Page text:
After that reaction against Forest, I really would have backed Reading to go one further in a follow-up home match, get three points and put our three-game winless run behind us. Annoyingly though, we won’t get the opportunity to do so. It’s not a critical problem, and Reading could well win their next two and make this section of this article look a little silly.

But momentum’s a key thing in football. Reading made the most of it in December and early January, have seen the wrong side of it in recent weeks, and must now focus on making it swing back in our favour.

Ejaria looked a little lost

I’m loathe to be too harsh, considering the high levels he’s set this season, but Ovie Ejaria looked a little out of place on Wednesday night. He wasn’t bad by any means - he always works hard and at least retains possession well - but he wasn’t involved in the game enough and didn’t pop up with the sparkly moments you associate him with nowadays.

It comes on the back of a similarly low-key performance at Millwall a few days ago. I don’t think it’s the sign of a major problem, but there are two things that Bowen should have in his mind at the moment when it comes to how effective Ejaria is.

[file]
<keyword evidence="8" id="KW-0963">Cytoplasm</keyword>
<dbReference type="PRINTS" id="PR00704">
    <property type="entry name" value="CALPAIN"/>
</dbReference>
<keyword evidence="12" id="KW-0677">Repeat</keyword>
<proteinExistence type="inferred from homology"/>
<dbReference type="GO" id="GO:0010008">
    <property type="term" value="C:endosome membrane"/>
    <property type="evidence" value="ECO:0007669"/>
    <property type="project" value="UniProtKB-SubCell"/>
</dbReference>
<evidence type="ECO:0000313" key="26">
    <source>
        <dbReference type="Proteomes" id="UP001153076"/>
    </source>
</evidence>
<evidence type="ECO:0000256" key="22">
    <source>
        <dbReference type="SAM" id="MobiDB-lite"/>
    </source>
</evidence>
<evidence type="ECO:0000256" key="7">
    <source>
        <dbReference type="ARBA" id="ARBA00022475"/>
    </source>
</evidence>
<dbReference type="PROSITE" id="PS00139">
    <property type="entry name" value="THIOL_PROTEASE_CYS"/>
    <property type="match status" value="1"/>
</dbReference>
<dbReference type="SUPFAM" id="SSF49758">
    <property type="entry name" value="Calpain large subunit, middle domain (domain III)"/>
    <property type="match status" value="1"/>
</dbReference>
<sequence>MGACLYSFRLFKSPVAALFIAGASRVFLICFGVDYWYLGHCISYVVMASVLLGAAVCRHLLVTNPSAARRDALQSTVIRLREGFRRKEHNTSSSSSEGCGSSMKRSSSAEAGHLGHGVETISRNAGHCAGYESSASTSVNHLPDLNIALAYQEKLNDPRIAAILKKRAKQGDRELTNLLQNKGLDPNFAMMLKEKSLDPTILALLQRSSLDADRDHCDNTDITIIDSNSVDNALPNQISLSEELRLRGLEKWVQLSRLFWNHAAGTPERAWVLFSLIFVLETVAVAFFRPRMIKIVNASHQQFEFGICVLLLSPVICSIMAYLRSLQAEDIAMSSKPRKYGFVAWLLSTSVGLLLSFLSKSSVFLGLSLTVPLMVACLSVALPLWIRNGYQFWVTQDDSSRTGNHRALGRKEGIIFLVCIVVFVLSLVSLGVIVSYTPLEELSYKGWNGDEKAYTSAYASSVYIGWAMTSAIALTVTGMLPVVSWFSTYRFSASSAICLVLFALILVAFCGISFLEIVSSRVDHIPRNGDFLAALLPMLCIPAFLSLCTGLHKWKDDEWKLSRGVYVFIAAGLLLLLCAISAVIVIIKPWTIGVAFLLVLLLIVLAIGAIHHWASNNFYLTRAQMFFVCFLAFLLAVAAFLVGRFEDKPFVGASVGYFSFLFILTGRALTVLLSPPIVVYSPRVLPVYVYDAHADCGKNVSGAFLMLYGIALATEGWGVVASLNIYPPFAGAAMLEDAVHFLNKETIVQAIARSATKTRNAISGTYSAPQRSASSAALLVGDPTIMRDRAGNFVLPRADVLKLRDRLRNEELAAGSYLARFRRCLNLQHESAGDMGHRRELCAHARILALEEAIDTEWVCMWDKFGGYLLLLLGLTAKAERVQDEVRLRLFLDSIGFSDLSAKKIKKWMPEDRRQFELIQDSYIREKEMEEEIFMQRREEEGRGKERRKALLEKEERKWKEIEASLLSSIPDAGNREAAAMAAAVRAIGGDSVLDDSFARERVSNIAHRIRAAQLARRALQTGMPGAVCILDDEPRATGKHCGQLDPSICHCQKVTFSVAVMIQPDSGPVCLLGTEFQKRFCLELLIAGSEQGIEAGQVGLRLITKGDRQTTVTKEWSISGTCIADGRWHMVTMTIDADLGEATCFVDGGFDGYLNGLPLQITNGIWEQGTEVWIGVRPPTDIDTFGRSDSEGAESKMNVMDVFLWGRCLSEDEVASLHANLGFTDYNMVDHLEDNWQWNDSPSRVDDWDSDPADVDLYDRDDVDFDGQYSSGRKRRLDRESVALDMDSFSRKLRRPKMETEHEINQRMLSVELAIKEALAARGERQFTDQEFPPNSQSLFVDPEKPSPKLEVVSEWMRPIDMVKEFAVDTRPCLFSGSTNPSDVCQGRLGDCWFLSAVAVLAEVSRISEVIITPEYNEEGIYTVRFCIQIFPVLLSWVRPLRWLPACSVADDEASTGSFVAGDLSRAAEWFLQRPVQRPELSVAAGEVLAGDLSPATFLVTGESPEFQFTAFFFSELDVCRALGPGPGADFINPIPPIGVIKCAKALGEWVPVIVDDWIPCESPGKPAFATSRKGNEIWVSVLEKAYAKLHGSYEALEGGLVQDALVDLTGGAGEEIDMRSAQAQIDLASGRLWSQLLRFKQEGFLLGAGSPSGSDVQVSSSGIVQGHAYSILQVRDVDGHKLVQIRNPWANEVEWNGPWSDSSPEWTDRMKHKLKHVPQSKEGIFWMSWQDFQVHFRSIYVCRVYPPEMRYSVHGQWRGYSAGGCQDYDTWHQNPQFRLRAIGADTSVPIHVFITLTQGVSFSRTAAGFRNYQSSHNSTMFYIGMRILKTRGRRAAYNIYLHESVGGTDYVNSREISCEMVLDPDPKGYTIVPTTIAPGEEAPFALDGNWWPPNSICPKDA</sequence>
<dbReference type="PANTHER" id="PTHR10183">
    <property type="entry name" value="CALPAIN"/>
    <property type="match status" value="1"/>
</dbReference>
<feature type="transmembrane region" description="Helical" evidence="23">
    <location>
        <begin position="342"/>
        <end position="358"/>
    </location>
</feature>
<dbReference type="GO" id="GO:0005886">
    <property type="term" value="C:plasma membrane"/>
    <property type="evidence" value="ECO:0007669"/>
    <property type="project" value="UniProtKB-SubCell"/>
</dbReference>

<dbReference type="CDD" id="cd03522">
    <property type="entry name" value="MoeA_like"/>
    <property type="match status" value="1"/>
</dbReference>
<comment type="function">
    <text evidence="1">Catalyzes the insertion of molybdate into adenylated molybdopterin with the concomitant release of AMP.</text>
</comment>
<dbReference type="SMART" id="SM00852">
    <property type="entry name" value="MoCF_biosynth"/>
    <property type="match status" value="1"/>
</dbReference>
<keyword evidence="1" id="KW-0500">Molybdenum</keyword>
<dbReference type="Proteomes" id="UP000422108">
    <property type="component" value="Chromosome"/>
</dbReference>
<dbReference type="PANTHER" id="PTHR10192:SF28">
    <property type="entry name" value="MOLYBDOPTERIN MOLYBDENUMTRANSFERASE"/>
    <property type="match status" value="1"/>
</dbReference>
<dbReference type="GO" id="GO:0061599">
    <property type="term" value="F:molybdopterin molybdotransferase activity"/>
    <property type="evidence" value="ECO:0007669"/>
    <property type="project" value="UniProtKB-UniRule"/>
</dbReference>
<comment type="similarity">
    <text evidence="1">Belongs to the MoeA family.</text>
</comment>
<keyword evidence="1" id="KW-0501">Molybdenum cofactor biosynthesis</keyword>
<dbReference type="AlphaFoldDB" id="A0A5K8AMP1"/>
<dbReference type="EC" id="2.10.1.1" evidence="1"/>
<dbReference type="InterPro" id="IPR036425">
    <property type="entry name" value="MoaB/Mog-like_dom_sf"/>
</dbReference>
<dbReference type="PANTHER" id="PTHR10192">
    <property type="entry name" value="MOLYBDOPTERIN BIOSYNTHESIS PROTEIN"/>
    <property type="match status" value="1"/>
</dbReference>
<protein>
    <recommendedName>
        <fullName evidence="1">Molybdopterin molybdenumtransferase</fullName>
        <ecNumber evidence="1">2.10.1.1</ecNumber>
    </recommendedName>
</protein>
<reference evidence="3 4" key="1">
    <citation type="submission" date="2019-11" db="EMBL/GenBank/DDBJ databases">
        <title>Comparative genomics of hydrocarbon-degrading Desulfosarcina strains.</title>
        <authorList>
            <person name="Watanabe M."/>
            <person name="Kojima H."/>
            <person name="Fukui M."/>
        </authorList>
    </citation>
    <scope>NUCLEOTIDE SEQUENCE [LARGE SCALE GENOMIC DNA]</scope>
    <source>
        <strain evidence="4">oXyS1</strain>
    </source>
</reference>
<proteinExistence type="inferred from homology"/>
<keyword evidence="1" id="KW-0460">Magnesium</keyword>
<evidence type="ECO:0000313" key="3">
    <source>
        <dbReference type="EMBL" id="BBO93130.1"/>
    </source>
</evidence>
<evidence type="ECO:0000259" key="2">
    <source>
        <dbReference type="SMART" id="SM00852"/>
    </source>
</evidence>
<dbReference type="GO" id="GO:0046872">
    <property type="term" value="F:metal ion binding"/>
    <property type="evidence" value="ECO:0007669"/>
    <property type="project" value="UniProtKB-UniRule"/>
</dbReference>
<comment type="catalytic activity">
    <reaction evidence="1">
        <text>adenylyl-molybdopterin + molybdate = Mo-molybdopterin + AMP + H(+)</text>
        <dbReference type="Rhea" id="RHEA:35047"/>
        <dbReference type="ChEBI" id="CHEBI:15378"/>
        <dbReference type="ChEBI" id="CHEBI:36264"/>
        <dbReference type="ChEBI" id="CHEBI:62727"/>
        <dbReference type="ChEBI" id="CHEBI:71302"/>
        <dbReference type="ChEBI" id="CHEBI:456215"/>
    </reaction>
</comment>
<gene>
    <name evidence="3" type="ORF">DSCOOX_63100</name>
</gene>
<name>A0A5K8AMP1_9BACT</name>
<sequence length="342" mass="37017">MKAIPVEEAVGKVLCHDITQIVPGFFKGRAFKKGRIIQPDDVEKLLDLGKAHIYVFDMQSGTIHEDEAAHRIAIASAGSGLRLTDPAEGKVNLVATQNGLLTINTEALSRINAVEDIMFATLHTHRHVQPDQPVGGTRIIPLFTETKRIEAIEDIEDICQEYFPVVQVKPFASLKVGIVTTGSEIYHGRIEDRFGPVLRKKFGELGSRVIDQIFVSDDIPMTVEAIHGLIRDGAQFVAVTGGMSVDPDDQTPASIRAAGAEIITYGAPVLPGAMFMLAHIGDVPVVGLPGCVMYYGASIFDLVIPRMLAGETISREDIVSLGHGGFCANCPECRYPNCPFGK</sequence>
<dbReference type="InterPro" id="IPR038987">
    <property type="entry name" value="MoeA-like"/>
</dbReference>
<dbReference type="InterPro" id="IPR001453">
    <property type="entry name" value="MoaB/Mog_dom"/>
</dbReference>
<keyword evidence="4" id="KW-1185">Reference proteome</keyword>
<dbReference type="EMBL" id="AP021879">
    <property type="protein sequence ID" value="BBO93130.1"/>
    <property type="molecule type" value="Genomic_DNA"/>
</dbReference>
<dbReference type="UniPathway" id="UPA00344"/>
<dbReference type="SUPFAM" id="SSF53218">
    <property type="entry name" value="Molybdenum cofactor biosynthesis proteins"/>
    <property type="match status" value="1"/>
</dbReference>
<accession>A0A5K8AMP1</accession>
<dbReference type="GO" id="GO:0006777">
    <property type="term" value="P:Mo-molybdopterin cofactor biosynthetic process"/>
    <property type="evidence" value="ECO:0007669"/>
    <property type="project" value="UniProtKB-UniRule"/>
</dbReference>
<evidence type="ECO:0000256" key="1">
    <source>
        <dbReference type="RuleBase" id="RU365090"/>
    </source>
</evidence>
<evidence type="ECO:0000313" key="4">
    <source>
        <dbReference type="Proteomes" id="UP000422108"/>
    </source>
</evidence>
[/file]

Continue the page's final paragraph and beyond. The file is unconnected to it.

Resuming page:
Firstly, Millwall and Forest have denied him space really effectively. Without that room to play in, he’s not able to have an influence on games as he has previously. Expect to see other teams build on that plan even more in the near future.

Secondly, there’s a positional issue. Ejaria had been lining up on the left of an attacking three behind a lone striker, but recently he’s been pushed centrally as more of a number ten, probably with the express intention of getting him on the ball as much as possible so that he can cause more damage. That point is of course linked to the first one. The middle of the park is more congested, and Ejaria will have less room in which to find space and run at a defence.

Nottingham Forest v Reading - Sky Bet Championship - City Ground Photo by Bradley Collyer/PA Images via Getty Images

At the moment, Ejaria seems to still be adjusting to his new role - or old role rather, as he’s played there earlier on this season - so if he’s going to stay there we need to be patient. But that adjustment has its benefits that aren’t confined just to Ejaria. For one, Jordan Obita comes onto the left wing as a more natural wide player, thereby stretching the pitch that bit more.

But playing Ejaria centrally means better support for the lone striker. He’s a stronger dribbler than alternative number ten Swift, and has better movement, so for me he’ll be more effective at getting closer to the lone frontman and making the kind of disruptive runs that opens up space in behind for them, which both Puscas and Baldock need in order to have an impact.

The writing’s on the wall for McCleary and Boye